In early 2019 the City of Vadnais Heights became aware that reed canary grass was being used as a decorative landscaping grass at the Vadnais Heights Community Commons. Partnering with VLAWMO, the City supported a switch in the Commons landscaping, and took initiative to use it as a teaching moment. Reed canary grass in an invasive species, introduced by European settlers in the early century for cattle grazing. While it did its purpose for cattle, it also found new homes in wetlands across the Midwest. This is problematic because reed canary grass forms thick stands that clog natural water conveyance systems and encourage the build-up of sediments. But with the new planting design featuring native plants, the City has now turned the space into a demonstration for how to discourage the spread of reed canary grass. We're thankful for the leadership of the City of Vadnais Heights, their effort helps improve our wetlands and the valuable services they offer.

Junior Watershed Explorer Workbook

August 2020
Education resource for schools and families
Amount Awarded: $960

In the midst of the 2020 pandemic, Minnesota Water Stewards Ceci and Ed Shapland saw a need to support parents who were suddenly juggling the many stresses of work and school being brought into the home. With a need to provide activities that allow for social distancing, Ceci, Ed, and the MN Water Stewards team brainstormed a workbook that encouraged outdoor exploration while also including some education basics in math and science. The Community Blue grant supported professional printing, graphic design, and custom t-shirts for students to receive when they complete the workbook. Learn more about the workbook and download a copy here

Rainbarrels and Water Conservation 

May 2020
Rainbarrel training with water conservation education 
Amount Awarded: $2,000

Minnesota Water Steward Katherine Doll Kanne set out to make rainbarrels easy, approachable, and exciting to use. Working with local residents, Katherine documented the journey of installing a rainbarrel while adding some extra drainage features to the overflow. The Community Blue grant supported materials for the rainbarrel demonstration install, and participants that registered and attended the training received a free rainbarrel. View the webinar recording and up your rainbarrel skills here

North Oaks Bioswale Renovation

August 2021
Bioswale renovation with community support
Amount Awarded: $2,000

Minnesota Water Steward Sierra Weirens worked with VLAWMO and the North Oaks Home Owner's Association (NOHOA) to renovate a bioswale in a North Oaks park. Previously the swale had experienced poor drainage and was burdened with excess sediment. VLAWMO and NOHOA staff assisted in excavating and re-grading the swale, while also introducing two sump features at the swale inlets - places for sediment to land and conveniently be cleaned out instead of settling into the swale basin. The Community Blue grant supported plants and mulch while the majority of the construction was completed by North Oaks resident volunteers. Learn more at the North Oaks/NOHOA Bioswale project page

Upstream: Collecting and Connecting Stories About Our Water

Summer 2021
Curated tea ceremonies about water with guest speakers
Amount Awarded: $7,566.80

In the winter of 2020 the White Bear Center for the Arts (WBCA) had an idea to bring water into their world of art and storytelling. While the effort was postponed due to the COVID-19 pandemic, it was able to pick up where it left off in the summer of 2021. Artist Anna Metcalfe and the WBCA designed a series of curated tea ceremonies to gather water stories and celebrate shared connections to water. The series of tea ceremonies took place in local parks throughout the VLAWMO watershed, and each recipient received a hand made mug created by Anna Metcalfe. Each mug was printed with a water story from a previous tea ceremony, creating a metaphorical "stream" of stories from person to person. Check out the final video created by Upstream plus presentations from guest speaker Sharon Day here. Visit the Upstream main page for more on Anna Metcalfe's work and updates.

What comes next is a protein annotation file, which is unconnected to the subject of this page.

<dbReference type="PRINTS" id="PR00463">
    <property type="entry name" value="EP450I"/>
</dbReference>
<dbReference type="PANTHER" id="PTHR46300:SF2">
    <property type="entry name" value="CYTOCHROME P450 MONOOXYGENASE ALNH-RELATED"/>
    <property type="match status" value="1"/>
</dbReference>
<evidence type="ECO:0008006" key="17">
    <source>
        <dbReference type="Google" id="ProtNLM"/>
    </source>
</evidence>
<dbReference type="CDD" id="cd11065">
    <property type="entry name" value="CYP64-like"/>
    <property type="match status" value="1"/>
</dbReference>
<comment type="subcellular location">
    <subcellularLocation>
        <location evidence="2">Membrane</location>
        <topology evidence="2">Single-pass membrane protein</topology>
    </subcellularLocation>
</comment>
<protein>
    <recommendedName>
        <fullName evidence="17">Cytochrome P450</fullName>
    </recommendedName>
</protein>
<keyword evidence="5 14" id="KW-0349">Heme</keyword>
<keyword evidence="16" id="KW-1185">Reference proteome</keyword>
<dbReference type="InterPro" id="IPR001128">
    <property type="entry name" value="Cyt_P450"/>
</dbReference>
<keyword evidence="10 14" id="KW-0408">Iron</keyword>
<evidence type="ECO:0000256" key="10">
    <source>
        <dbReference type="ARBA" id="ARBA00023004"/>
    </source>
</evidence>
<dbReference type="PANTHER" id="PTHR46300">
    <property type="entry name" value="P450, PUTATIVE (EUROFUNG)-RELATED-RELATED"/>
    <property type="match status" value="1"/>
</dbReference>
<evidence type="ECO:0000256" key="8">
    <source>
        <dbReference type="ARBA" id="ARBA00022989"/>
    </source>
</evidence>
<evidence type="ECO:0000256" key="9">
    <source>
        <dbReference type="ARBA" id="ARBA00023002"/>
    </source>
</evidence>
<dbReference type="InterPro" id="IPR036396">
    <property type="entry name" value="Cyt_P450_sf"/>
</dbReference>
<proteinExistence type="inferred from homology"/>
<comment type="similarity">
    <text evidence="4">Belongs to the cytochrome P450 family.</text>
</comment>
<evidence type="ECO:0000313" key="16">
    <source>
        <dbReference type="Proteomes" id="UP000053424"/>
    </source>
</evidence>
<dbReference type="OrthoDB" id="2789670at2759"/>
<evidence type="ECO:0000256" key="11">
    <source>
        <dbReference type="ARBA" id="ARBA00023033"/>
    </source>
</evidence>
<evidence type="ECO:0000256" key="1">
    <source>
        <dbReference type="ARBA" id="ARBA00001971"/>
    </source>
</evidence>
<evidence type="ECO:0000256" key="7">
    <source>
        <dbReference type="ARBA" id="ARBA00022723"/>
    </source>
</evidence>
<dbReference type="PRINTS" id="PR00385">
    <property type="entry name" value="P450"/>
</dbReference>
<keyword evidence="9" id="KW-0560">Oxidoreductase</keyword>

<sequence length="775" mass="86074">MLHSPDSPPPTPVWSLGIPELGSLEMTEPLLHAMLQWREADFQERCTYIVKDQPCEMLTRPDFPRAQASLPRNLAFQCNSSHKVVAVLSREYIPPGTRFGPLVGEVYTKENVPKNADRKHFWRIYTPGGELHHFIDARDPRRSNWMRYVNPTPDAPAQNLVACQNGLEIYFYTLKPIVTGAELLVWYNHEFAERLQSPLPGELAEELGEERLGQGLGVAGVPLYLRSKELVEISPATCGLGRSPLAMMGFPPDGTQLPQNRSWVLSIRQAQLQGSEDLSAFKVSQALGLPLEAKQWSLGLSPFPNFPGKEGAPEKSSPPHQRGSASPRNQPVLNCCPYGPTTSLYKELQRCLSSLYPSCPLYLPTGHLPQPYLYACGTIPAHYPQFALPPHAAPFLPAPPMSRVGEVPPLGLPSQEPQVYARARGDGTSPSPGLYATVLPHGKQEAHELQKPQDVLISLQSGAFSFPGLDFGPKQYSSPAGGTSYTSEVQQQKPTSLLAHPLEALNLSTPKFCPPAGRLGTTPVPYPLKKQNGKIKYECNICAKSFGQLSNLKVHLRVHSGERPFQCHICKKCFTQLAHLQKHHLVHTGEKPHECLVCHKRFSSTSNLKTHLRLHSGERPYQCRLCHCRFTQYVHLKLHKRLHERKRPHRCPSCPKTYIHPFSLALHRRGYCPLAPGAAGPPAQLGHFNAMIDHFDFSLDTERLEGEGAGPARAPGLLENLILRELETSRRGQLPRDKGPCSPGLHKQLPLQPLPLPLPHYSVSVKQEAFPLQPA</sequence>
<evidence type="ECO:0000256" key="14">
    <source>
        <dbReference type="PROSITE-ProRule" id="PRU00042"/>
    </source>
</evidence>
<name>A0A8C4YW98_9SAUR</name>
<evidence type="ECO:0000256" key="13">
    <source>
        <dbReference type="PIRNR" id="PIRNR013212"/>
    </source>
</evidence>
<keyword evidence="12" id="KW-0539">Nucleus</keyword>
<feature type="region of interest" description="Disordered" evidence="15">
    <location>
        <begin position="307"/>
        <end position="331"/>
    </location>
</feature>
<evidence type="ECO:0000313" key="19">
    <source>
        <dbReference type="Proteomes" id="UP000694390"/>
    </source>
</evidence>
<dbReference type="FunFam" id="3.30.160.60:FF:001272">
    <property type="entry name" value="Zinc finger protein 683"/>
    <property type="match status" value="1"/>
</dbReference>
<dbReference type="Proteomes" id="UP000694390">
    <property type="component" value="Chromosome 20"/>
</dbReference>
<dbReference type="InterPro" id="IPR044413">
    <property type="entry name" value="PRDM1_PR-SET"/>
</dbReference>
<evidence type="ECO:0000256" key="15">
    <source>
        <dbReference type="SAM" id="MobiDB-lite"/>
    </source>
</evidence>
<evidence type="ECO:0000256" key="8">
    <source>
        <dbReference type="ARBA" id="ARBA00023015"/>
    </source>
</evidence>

Saint Mary's of the Lake Raingarden Renovation 

August 2022
Raingarden renovation 
Amount Awarded: $1,000

Alex Nelson approached VLAWMO in 2021 in search of a project that could fulfill the requirements for his Eagle Scout Badge. After reviewing several possibilities, he took to renovating an existing raingarden that was in need of a refresher. Alex took to studying raingardens, plants, and the existing garden design and prepared a renovation concept that would simplify the raingarden while improving its aesthetics. The Community Blue grant supported new plants and mulch, while Alex recruited fellow Scouts for help and connected with the Saint Mary's staff for guidance and support. 

Good Neighbor Guide 

September 2022
Community resource for taking care of water quality from home 
Amount Awarded: $1,827.19

Minnesota Water Stewards Ceci and Ed Shapland set out to clarify many of the water mysteries that multi-family dwellers and homeowners come across everyday. Conducting research and learning from other watersheds such as the MWMO, Ceci and Ed designed a layout that covered topics from irrigation to yardwaste to road salt. The guide also features a seasonal calendar for checklists on what to pay attention to throughout the year. Multiple consult meetings took place with fellow VLAWMO volunteers from the Watershed Action Volunteers (WAV) group.  The Community Blue grant supported graphic design as well as a first round of professional printing to distribute the guide at public fairs and City Halls. Download a copy of the guide at the Water Stewardship at Home page.


Community Blue started as a program under the Clean Water Land & Legacy Amendment. This original program has expired, but due to its success it was turned into a budget line within VLAWMO's annual education and outreach budget. Check out the History of Community Blue.